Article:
Health & Science

It was December 2012 when the country learned about the massacre at Sandy Hook Elementary School, that left 20 children dead at the hands of 20-year-old shooter Adam Lanza.

After the shock and the initial grief came questions about how it could have happened and why. Reports that Adam Lanza may have had some form of undiagnosed mental illness surfaced.

In this year's election cycle, international trade has emerged as a top campaign issue.

So journalists with NPR and several public-radio member stations set out this week to examine trade matters as part of our special election-year series: A Nation Engaged.

Scientists say they have discovered a massive reef stretching for more than 600 miles at the mouth of the Amazon River in South America.

In total, the reef covers some 3,600 square miles — or, as Smithsonian notes, an area larger than the state of Delaware.

#NPRreads is a weekly feature on Twitter and on The Two-Way. The premise is simple: Correspondents, editors and producers from our newsroom share the pieces that have kept them reading, using the #NPRreads hashtag. Each weekend, we highlight some of the best stories.

How Do Ants Survive Floods? Rafts Of Course

Apr 23, 2016
Copyright 2016 NPR. To see more, visit NPR.

Copyright 2016 NPR. To see more, visit http://www.npr.org/.

Some college lectures aren't just dull, they're ineffective. Discuss, people.

You did. Our recent stories on the Nobel Prize winning Stanford physicist who's pushing for big changes in how large universities teach science to undergraduates generated lots of interest, comments, questions, shares and listens — online and on NPR One.

As it did in the San Bernardino terrorist case, the U.S. Justice Department has found another way to get through an Apple iPhone's passcode so it can access data on the device.

This time someone has assisted investigators in a drug case in Brooklyn, N.Y. This is what the Justice Department told the court late on Friday:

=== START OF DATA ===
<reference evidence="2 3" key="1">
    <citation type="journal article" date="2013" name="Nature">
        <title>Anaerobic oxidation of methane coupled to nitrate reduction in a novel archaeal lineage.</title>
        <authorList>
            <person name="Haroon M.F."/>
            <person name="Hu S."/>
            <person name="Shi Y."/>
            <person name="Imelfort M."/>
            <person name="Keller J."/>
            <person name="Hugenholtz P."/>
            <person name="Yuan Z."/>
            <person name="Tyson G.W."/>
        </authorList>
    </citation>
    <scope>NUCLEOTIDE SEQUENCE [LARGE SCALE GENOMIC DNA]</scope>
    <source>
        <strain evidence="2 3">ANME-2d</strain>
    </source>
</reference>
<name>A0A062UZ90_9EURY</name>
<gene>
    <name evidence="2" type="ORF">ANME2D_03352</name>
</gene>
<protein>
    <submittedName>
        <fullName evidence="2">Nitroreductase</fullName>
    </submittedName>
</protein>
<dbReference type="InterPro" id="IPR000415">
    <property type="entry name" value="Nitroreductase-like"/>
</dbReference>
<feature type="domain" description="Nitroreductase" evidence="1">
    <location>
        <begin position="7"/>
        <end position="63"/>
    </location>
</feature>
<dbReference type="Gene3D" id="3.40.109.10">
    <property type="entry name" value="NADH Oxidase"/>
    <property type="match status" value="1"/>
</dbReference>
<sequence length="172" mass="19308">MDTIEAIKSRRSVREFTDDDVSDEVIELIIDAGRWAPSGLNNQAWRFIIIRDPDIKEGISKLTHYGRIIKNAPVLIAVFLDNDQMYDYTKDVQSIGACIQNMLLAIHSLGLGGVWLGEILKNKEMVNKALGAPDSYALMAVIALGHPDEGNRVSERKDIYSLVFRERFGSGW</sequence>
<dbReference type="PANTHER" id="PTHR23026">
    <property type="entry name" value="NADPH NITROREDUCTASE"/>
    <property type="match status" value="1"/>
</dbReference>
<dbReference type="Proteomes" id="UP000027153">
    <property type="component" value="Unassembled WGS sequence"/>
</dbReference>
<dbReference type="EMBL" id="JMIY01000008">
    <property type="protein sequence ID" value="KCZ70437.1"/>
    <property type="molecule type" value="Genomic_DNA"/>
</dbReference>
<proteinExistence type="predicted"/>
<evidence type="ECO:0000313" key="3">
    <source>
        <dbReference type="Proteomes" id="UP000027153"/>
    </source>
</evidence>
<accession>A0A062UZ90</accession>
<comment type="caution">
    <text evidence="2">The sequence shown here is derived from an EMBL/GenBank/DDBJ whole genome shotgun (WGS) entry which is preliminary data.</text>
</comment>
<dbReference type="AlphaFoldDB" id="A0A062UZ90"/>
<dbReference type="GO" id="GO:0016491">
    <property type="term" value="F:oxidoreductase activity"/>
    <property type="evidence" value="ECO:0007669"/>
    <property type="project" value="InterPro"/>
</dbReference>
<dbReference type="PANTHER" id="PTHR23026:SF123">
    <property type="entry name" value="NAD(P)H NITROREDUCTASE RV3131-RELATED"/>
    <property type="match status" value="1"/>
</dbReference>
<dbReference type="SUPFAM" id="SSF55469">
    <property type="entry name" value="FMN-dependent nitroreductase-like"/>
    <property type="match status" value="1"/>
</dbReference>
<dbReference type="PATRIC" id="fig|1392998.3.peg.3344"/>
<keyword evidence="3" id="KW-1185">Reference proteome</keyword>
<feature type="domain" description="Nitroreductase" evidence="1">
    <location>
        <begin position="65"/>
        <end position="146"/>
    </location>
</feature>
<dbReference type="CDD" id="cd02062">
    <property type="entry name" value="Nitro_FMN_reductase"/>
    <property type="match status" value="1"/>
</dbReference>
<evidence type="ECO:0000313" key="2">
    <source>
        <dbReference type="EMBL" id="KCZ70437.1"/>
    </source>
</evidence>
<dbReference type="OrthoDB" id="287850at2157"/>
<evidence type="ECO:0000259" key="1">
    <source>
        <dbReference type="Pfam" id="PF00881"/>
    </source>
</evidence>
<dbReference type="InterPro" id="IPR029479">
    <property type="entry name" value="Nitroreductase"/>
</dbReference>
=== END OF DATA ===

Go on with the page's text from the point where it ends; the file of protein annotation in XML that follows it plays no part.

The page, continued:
Earth Day got you thinking about how your diet impacts the planet?

The World Resources Institute has news to ease a meat-lover's conscience: In a new report, it says you don't have to bid burgers bye-bye in order to reduce the environmental footprint of what you eat. Cutting back could go a long way, it says.

In the report, the nonprofit calculates the planetary effect of various possible changes in how the world eats.

Billy Ryan visits Roy's Trailer Park on Florida's Stock Island every two months. It's part of his regular rounds as an inspector for the Florida Keys Mosquito Control District.

"Hey, I'm just checking on the yards for the mosquito control," he tells one resident, Marie Baptiste, as he heads into her yard. "OK?" No problem, she tells him.

During the 2014 Ferguson protests, America woke up to a surprising fact: There are no good national numbers on police conduct. While the federal government collects reasonably accurate crime statistics, it doesn't know much about law enforcement patterns such as racial profiling and police use of force. It turned out even the government's most basic statistic — the number of people killed by police — was way off.

World leaders have celebrated Earth Day today by gathering in New York to sign a historic climate agreement to reduce greenhouse gas emissions. But some of the most vital environmental work is being done by ordinary citizens with extraordinary courage. People like subsistence farmers and tribal leaders in the poorest countries are standing up to some of the world's most powerful industries. And a growing number of them have been attacked — and sometimes murdered — for trying to protect the environment.

Copyright 2016 NPR. To see more, visit http://www.npr.org/.

Copyright 2016 NPR. To see more, visit http://www.npr.org/.

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